Give math students the connections between what they learn and how they do math--and suddenly math makes sense
If your secondary-school students are fearful of or frustrated by math, it's time for a new approach. When you teach concepts rather than rote processes, you help students discover their own natural mathematical abilities.
This book is a road map to retooling how you teach math in a deep, clear, and meaningful way to help students achieve higher-order thinking skills. Jennifer Wathall shows you how to plan units, engage students, assess understanding, incorporate technology, and there's even a companion website with additional resources.
Another in the series of books building upon Lynn Erickson and Lois Lanning's work. An important step in forming the concept based narrative for mathematics, that sits nicely alongside work like Jo Boaler's. It is a good read and has some nice strategies for concept based lessons. It is a useful and important book for modern mathematics teaching in international schools.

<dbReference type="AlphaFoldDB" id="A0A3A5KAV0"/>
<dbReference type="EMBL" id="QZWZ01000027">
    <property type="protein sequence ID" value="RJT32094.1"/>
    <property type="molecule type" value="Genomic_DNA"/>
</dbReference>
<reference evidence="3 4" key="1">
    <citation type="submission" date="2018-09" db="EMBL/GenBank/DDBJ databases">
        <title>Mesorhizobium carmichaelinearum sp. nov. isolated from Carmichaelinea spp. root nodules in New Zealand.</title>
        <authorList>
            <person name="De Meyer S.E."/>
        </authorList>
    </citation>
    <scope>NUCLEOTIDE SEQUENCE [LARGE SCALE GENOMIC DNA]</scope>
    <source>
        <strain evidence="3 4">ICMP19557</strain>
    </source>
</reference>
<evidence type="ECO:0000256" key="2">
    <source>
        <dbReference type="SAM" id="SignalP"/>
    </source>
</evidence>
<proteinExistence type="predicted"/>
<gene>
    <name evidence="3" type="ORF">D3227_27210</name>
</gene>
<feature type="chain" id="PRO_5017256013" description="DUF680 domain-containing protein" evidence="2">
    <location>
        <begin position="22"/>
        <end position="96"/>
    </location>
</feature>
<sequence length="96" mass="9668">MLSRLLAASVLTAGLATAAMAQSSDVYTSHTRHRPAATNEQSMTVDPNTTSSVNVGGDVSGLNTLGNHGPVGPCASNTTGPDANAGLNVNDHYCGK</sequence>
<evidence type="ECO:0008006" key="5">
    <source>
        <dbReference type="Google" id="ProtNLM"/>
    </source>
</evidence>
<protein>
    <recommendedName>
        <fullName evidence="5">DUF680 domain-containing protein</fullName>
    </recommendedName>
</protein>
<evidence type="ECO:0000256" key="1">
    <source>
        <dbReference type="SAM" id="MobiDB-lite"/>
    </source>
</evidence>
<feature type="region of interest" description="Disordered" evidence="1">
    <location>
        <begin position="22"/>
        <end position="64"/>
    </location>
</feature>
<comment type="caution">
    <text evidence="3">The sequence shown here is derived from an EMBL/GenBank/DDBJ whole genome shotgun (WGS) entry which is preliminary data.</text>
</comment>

The model uses Erickson's "inductive" model and things like retrieval charts to scaffold students' understanding. The "inductive" model started in areas where knowledge generation is from generalisations based on case studies - so the humanities, and some areas of the scientific method where it works very well. The emphasis on induction, rather than the wider emphasis on "inference" ( which includes deduction, abduction and induction) is interesting in an area like Maths were much knowledge is generated deductively and axiomatically, not by observation. It would be interesting to see what happened if the emphasis was moved to the broader idea of "inference".
A book that qualifies under the 2017 Reading Challenge as, "A book with a red spine." If you teach math to 7-12 grade students, this excellent book will help you understand how to move to the transference stage of understanding. The perfect book to read after Visible Learning in Mathematics.